What is Your Writing Worth?

The entire book publishing industry, both traditional and self-published, is dependent upon creating books other people will pay money for in sufficient number to make it worthwhile.

Just about everything discussed on this agency blog is intended for people involved in revenue-generating publishing. Most authors can write something and give it away for free. Fewer can write something, which others will value enough to pay for and read.

Like many things in life, if it were easy, anyone could do it.

A word in common use today is “sustainable.” Depending on how it is applied, sustainable actions can relate to just about everything in life.  It’s another way to describe a long-term approach versus a short-term one.

Sustainable businesses are those who practice corporate culture allowing it to operate profitably and long-term with well-treated employees.

A sustainable farm is one where farming practices do not damage the ecosystem, but support it in a healthy way, allowing the farm to operate long into the future.

A sustainable forest is where at least as many trees are planted as are harvested.

You get the idea.

The traditional publishing industry is sustainable because authors write something which can be sold. The self-publishing industry is financially sustainable because there are a lot of authors willing to shoulder the commitment, financial burden, work and accompanying risk to publish their own books.

At the end of the day, both traditional and self-published books need to financially justify themselves in order to be sustainable.

“Free” should be carefully utilized, even in self-publishing. If you want to guarantee something is regarded with little value, give it away for free.

What is your writing worth? (“Free” is not a value.)

When an agent or publisher reviews a proposal, we ask ourselves if people would pay for it. If so, how much money do we believe people would be willing to pay and would it be enough to justify the risk of publishing?

The answers to those questions are what make up a publishing decision.

So, again, what is your writing worth?

For commercial writing to the retail consumer (as opposed to professional publications or textbooks), here are some suggestions to build value into your work: (most relate to writers of non-fiction)

  • Build value in the concepts and content of the book by talking about it and presenting it in person before you begin to write and throughout the entire writing process. Authors need to be “public presenters” to an audience. The book is never first. Present it first, then write.
  • Look at other books where people have spent money on them. Successful books contain content valuable to readers. Think on what made a certain bestseller…sell.
  • Throughout the entire process of writing, think more about the eventual reader than yourself. Writers can become “heads down” in their work, which is a danger for anyone, losing sight of the consumer who might buy your work.
  • Become a bona fide expert in your field. Never, ever stop learning about the topic you are writing about. Second hand or old research is value-poison. Once you stop learning and put your head down, your work starts to become less valuable to the consumer. Value relates to your credentials as an author. No credentials, less value.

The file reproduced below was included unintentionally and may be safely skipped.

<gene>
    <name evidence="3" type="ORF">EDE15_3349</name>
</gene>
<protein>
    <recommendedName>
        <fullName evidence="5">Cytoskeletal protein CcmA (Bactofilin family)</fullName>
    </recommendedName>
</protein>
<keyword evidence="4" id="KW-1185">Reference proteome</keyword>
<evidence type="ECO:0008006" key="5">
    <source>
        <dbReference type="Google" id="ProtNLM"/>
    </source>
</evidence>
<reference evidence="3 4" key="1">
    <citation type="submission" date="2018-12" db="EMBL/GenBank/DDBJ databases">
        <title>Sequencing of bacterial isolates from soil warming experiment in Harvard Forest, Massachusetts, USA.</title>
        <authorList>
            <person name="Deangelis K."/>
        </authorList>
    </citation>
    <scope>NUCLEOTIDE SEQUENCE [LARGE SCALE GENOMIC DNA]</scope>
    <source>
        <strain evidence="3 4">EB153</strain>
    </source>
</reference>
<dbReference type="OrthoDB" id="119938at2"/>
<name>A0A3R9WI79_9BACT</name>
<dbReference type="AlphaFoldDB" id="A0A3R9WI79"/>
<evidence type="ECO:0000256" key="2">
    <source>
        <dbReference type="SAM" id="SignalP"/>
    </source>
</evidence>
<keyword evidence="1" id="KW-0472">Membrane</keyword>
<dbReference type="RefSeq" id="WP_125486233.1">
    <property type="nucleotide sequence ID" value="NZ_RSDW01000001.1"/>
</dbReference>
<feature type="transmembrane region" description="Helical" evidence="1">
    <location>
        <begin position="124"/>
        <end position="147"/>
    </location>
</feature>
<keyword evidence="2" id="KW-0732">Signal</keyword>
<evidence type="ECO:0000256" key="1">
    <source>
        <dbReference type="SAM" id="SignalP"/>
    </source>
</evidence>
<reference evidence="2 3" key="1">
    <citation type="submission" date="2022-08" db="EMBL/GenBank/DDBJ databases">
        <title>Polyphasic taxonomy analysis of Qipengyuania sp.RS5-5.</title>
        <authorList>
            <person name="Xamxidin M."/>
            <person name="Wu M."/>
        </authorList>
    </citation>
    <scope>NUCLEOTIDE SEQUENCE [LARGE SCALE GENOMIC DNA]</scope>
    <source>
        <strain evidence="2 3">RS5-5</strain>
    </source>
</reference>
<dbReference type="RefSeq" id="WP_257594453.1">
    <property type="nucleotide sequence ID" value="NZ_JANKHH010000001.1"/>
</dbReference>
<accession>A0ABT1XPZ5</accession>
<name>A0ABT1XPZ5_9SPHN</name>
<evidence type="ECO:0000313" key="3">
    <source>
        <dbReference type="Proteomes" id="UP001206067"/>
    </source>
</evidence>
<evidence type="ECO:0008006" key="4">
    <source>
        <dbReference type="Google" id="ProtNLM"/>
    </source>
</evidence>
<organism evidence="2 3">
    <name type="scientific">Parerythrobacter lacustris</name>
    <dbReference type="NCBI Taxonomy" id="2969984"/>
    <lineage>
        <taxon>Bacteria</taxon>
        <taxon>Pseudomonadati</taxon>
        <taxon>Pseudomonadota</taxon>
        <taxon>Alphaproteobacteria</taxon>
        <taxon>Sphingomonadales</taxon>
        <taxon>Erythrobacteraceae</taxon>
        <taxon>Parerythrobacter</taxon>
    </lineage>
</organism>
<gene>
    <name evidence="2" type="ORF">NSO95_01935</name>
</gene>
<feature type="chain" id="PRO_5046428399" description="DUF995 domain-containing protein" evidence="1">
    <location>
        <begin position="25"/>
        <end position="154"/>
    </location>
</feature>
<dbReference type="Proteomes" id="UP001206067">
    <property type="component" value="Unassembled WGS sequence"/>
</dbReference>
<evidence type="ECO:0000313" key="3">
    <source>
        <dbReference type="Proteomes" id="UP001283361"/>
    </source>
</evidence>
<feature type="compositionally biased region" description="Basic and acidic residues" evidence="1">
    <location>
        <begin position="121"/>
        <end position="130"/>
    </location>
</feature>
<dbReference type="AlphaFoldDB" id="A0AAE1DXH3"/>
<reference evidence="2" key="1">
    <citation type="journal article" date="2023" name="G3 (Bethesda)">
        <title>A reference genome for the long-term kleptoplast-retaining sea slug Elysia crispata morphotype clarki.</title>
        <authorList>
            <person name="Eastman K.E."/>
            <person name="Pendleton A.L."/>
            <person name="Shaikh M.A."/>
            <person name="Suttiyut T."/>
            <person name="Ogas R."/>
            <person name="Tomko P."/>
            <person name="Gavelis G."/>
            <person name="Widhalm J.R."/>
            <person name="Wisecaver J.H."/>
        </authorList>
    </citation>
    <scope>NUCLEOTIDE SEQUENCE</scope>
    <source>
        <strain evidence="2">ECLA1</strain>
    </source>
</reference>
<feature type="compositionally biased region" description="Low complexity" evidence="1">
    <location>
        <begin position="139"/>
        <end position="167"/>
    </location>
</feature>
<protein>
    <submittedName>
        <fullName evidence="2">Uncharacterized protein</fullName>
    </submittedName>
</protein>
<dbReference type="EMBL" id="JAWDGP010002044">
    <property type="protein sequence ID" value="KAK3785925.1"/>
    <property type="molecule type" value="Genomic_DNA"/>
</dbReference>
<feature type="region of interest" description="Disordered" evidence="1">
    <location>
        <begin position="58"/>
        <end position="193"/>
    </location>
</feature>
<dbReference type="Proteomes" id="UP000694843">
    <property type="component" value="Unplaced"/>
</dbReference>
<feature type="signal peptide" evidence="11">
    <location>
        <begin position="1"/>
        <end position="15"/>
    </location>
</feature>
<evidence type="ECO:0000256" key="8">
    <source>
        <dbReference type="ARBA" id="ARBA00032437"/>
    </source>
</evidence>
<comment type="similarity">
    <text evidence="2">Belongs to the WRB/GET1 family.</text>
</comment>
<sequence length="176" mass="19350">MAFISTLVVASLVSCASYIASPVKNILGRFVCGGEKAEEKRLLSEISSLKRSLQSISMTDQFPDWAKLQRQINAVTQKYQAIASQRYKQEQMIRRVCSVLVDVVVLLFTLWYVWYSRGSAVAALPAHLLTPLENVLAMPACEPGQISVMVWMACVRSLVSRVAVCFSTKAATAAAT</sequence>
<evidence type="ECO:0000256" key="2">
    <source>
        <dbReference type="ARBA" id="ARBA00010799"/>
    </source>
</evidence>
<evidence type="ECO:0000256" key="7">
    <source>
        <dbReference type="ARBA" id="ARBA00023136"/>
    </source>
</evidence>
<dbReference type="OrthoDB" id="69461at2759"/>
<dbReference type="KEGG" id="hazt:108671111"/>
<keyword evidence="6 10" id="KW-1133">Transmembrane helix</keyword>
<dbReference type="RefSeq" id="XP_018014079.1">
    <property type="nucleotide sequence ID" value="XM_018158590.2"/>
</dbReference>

• Don’t be so quick to give it away for free, unless you are doing so as a short-term promotion with the purpose of seeding the market for future sales. (I would rather not see any book given away for free when it first releases, unless it is limited quantity review copies for people who have committed to writing honest reviews.)

Finally, don’t confuse monetary value with intrinsic value. You don’t need to sell something in order to make it valuable, but if you want to earn a living from your writing, you need to view it from the consumer’s perspective and make sure what you write is worth someone’s hard-earned money.


12 Responses to What is Your Writing Worth?

  1. Judith Robl February 7, 2017 at 5:52 am #

    Thank you, Dan, for a valuable look at just who we are and why we exist. You’ve posed enough questions for us to examine our works and our raison d’etre accurately.

    Evaluation and re-evaluation should be applied regularly.

    Thank you.

  2. Diana Harkness February 7, 2017 at 5:55 am #

    Thank you. The higher the perceived value of a product (yes, a book is a product), the more the consumer is likely to pay. How do you raise the perception of value. Price may be a good indicator. If you pay $1800 for an electric range, you expect more from it than one for which you might pay $500. A book is a product, but it is something more, a work of art, because it contains words, ideas, and concepts which may elevate or sink its worth. How do you value a sentence by Annie Dillard that cuts straight to the heart? An essay by Frederick Buechner that lifts you to places you’ve never imagined? That paragraph by C.S. Lewis that occupies your brain for days? A poem by T.S. Eliot that twists your head right around? And the problem is that if I write like Dillard or Buechner the book may not be seen as marketable. I have found that literary novels have much smaller sales than other novels. Many artists are not rewarded with high sales until long after they are dead. So do you write for the person who loves language, literature, and art or do you write for the masses? I’m trying to strike a happy medium (which just sounds wrong when I consider L’Engle’s Wrinkle in time), but is that even enough for sales and if it is, will readers be disappointed because it isn’t one thing or the other?